Selling hundreds of thousands of copies in both the UK and US, Food isn’t Medicine is, as the author himself defines it, a bible of debunked 'nutribollocks'. It spans from what's been trending on Instagram, such as that intermittent fasting, ketogenic or raw vegan diets can cure cancer, or that sugar is as addictive as cocaine, to what's being spread by radical vegans and their polar opposites - the former claiming that eating eggs is as bad as smoking, and the latter that carnivorous diets cures depression and mental health disorders. Dr Wolrich not only dispells the increasingly prevalent myth that lifestyle changes can be substitutes for medication, but also gets to grips with the rationale behind global indicators of health such as BMI. The list goes on.
Despite being an easy-to-follow guide to nutrition that is snappy, somewhat cynical, yet backed up by a number of peer-reviewed studies, it should by no means substitute personalised health advice. That being said, in the era of the open, infinite data-mine that is the internet, where dissemination of opinions as facts accelerates misinformation and confusion around health, vaccines and nutrition, this book serves as a fantastic place to start.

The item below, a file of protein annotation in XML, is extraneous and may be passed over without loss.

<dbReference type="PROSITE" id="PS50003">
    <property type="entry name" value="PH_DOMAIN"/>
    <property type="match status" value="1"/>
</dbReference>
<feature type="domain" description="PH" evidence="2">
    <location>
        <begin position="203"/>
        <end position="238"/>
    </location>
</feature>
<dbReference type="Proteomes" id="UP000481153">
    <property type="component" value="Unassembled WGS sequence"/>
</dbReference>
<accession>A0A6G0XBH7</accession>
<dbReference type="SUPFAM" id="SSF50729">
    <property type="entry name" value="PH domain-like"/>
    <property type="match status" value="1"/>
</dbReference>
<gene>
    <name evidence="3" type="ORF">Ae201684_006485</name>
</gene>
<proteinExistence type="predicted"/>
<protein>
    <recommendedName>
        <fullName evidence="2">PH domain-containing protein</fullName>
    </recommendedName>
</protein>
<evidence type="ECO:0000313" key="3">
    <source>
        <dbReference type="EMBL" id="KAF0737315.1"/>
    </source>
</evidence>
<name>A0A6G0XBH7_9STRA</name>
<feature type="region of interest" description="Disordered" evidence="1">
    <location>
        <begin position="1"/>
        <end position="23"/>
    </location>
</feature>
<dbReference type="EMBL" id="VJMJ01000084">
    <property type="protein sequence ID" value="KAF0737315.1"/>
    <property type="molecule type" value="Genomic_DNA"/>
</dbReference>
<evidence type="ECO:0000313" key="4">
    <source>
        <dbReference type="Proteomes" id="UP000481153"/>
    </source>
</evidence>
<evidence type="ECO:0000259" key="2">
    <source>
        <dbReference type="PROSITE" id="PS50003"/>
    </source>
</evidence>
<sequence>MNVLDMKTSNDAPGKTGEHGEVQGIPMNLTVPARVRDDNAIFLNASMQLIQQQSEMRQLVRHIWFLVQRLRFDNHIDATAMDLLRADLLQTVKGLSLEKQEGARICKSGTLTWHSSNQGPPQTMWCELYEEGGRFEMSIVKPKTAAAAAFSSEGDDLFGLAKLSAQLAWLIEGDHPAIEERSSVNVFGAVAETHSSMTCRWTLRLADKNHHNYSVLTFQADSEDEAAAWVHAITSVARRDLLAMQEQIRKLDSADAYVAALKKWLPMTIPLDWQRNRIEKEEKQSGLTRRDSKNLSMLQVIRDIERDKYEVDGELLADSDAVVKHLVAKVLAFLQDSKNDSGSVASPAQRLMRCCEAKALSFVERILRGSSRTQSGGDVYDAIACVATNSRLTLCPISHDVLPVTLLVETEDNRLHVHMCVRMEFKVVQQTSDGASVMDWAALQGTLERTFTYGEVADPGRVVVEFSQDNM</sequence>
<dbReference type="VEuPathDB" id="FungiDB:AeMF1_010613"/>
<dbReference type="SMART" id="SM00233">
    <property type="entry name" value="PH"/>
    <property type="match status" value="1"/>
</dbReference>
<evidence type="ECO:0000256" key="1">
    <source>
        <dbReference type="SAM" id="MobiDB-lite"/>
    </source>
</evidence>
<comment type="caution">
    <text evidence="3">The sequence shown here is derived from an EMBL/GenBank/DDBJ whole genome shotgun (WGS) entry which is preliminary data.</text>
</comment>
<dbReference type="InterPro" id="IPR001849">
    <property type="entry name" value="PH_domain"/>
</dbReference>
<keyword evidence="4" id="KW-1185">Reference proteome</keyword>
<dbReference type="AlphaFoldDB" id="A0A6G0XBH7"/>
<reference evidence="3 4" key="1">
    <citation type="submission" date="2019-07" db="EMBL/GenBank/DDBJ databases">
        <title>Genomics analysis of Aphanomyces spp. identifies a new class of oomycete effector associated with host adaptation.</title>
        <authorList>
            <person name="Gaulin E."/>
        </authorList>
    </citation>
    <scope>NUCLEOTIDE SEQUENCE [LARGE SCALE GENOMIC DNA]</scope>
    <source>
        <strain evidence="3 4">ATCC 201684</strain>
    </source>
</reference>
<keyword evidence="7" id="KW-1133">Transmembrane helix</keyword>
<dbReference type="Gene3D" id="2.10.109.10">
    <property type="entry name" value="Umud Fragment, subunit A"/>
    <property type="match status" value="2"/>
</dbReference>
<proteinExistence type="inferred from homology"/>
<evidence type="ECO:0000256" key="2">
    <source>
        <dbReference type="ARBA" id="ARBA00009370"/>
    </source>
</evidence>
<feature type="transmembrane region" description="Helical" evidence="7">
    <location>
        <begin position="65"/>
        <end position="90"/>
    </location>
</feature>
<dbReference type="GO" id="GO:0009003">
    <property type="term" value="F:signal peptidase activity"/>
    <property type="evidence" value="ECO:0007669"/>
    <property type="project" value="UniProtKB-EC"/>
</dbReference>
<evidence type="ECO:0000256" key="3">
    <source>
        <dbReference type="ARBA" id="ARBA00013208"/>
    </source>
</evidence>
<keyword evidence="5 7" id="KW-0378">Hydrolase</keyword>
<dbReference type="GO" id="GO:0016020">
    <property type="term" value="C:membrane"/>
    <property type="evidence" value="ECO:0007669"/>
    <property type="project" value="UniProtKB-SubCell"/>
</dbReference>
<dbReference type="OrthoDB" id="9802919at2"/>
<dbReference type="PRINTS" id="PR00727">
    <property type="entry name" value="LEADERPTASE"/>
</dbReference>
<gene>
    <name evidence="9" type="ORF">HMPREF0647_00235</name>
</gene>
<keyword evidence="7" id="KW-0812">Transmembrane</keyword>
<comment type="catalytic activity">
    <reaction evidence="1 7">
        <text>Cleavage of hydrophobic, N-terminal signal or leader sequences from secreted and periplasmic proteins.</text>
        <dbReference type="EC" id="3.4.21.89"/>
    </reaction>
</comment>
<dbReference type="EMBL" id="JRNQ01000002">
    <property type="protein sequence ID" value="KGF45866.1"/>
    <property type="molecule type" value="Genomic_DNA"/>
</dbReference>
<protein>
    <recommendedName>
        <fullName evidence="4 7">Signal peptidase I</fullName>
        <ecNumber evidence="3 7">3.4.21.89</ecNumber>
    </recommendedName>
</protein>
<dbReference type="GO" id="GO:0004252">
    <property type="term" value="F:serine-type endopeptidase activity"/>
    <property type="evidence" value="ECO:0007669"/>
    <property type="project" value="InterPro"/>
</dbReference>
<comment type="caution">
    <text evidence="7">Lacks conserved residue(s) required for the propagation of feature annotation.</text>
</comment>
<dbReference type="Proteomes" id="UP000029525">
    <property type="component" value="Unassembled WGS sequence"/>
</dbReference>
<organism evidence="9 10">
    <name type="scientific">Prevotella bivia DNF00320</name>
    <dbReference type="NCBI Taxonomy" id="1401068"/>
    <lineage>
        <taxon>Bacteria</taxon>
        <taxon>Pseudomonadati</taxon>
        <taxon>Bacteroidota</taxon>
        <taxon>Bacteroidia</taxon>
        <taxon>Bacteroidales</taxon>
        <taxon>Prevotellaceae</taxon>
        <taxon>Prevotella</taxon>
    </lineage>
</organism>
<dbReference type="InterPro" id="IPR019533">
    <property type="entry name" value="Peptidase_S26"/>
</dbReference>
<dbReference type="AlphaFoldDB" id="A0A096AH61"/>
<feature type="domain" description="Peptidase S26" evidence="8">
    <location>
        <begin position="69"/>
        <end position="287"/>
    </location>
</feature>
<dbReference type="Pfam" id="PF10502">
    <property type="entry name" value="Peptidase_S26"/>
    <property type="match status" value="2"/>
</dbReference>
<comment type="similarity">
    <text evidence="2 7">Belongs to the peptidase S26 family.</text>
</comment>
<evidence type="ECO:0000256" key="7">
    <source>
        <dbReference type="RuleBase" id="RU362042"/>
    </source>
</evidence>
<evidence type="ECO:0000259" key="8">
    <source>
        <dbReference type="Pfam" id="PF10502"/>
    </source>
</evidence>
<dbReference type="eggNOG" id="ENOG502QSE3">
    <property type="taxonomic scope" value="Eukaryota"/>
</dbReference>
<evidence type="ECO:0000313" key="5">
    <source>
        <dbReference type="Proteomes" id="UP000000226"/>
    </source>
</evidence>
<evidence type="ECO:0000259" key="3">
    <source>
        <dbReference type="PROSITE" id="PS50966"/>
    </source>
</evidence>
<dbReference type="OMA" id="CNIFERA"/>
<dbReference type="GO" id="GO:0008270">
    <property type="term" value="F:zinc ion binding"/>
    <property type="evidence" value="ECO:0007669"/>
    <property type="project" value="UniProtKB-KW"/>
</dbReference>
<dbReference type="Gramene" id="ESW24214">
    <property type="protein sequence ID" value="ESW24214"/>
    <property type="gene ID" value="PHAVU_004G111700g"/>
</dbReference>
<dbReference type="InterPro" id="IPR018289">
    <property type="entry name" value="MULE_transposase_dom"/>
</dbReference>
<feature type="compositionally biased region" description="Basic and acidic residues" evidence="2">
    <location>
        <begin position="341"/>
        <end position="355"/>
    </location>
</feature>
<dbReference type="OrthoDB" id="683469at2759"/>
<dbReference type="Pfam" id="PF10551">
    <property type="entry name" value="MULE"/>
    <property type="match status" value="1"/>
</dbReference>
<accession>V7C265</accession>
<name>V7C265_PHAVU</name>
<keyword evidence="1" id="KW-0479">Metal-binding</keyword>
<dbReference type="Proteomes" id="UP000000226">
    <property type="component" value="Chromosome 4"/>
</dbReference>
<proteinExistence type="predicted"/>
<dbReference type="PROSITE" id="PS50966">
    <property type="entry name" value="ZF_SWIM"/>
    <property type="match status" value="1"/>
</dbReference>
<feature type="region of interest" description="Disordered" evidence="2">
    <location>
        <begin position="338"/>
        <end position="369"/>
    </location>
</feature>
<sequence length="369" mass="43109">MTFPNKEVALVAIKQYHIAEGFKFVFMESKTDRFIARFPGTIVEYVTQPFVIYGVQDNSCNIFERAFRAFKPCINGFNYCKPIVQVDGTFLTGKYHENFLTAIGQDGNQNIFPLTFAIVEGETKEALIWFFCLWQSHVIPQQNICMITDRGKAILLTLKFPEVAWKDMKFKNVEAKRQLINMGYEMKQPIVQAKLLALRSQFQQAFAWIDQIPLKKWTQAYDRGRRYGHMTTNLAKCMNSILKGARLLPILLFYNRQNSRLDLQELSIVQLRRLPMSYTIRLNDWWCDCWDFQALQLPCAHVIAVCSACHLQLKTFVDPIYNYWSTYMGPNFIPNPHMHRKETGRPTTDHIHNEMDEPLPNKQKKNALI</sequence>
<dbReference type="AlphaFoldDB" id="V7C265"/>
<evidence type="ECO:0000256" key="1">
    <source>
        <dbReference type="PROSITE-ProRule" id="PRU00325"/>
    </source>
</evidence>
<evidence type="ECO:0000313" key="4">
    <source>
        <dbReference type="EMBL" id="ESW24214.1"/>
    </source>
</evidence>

Has it ever crossed your mind that selling a personal health recipe as a one-size-fits-all poses a threat to the vulnerable people seeking help in alternative treatments? Has your friend embarked on another fasting or clean eating program? Or maybe, you feel tempted to join them? If you hesitated when answering any of these questions, this book will most likely help you look at health from a new, holistic and multidimensional perspective.